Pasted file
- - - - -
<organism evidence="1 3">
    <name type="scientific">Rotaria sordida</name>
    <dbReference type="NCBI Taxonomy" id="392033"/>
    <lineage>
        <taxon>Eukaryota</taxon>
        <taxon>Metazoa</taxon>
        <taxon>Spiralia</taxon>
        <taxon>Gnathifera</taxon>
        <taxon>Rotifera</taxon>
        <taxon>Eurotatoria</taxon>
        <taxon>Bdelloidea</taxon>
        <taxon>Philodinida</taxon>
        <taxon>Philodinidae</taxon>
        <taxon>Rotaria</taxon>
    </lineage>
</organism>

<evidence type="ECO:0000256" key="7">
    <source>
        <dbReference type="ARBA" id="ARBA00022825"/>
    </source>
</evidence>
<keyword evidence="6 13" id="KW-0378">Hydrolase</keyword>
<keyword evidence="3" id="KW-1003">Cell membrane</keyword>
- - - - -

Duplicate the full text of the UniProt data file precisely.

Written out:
<organism evidence="1 3">
    <name type="scientific">Rotaria sordida</name>
    <dbReference type="NCBI Taxonomy" id="392033"/>
    <lineage>
        <taxon>Eukaryota</taxon>
        <taxon>Metazoa</taxon>
        <taxon>Spiralia</taxon>
        <taxon>Gnathifera</taxon>
        <taxon>Rotifera</taxon>
        <taxon>Eurotatoria</taxon>
        <taxon>Bdelloidea</taxon>
        <taxon>Philodinida</taxon>
        <taxon>Philodinidae</taxon>
        <taxon>Rotaria</taxon>
    </lineage>
</organism>

<evidence type="ECO:0000256" key="7">
    <source>
        <dbReference type="ARBA" id="ARBA00022825"/>
    </source>
</evidence>
<keyword evidence="6 13" id="KW-0378">Hydrolase</keyword>
<keyword evidence="3" id="KW-1003">Cell membrane</keyword>